If you are just getting started with herbal medicine and want to learn more about using herbs for natural healing, the Herbal Medicine Cabinet: Colds and Flu class is designed just for you. 

This popular masterclass teaches an easy-to-follow system to stock your medicine cabinet confidently, knowing how to match herbal solutions with various illnesses and where to find the best quality herbal medicines.

This course has recently been updated to include flu and flu-like viruses, and includes bonuses such as printable labels and healing protocols, growing your own medicine guide, and more! Sign up today and get started with instant access!

FAQ

What are the benefits of the valerian plant?

The valerian plant has been used for centuries as an herbal remedy for sleep problems. It is known for its sedative effects and can help promote relaxation and fall asleep more easily. Additionally, valerian has been studied for its potential benefits in managing anxiety and reducing stress.

Are there any adverse effects of using valerian?

While valerian is generally considered safe for short-term use, some individuals may experience side effects such as headaches, dizziness, or upset stomach. It is important to follow the recommended doses of valerian and consult with a healthcare professional if you have any underlying health conditions or are taking medications.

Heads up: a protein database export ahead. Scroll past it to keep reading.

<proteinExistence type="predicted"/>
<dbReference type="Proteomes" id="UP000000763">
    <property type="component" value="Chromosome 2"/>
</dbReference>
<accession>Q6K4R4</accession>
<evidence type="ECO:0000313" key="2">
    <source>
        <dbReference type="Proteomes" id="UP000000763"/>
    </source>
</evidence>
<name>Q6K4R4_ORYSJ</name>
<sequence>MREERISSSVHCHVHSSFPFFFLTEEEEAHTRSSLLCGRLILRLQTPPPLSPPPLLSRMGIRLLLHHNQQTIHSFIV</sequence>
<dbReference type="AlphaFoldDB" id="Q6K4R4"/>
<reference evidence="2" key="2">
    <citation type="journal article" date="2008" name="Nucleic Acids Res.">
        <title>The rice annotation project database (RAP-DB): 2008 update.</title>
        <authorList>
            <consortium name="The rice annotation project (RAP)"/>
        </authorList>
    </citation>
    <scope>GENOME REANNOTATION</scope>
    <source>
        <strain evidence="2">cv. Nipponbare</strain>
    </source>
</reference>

Are there any long-term effects of using valerian?

The long-term effects of using valerian have not been extensively studied. It is recommended to consult with a healthcare professional before using valerian for an extended period, especially if you have any underlying health conditions or are taking other medications. Additionally, it is important to consider clinical studies and gather adequate information before relying solely on valerian as a long-term herbal remedy.

Is valerian root legal in the US?

Yes, valerian root is legal in the United States. It is considered a dietary supplement and can be purchased over-the-counter in various forms, such as capsules, extracts, or dried root.

Is valerian root invasive?

Valerian root is not considered an invasive species in the United States. While native to Europe, it does not pose a significant threat to native plants or ecosystems in North America.

A woman walking through a medicinal herb garden.
A man and wife smiling.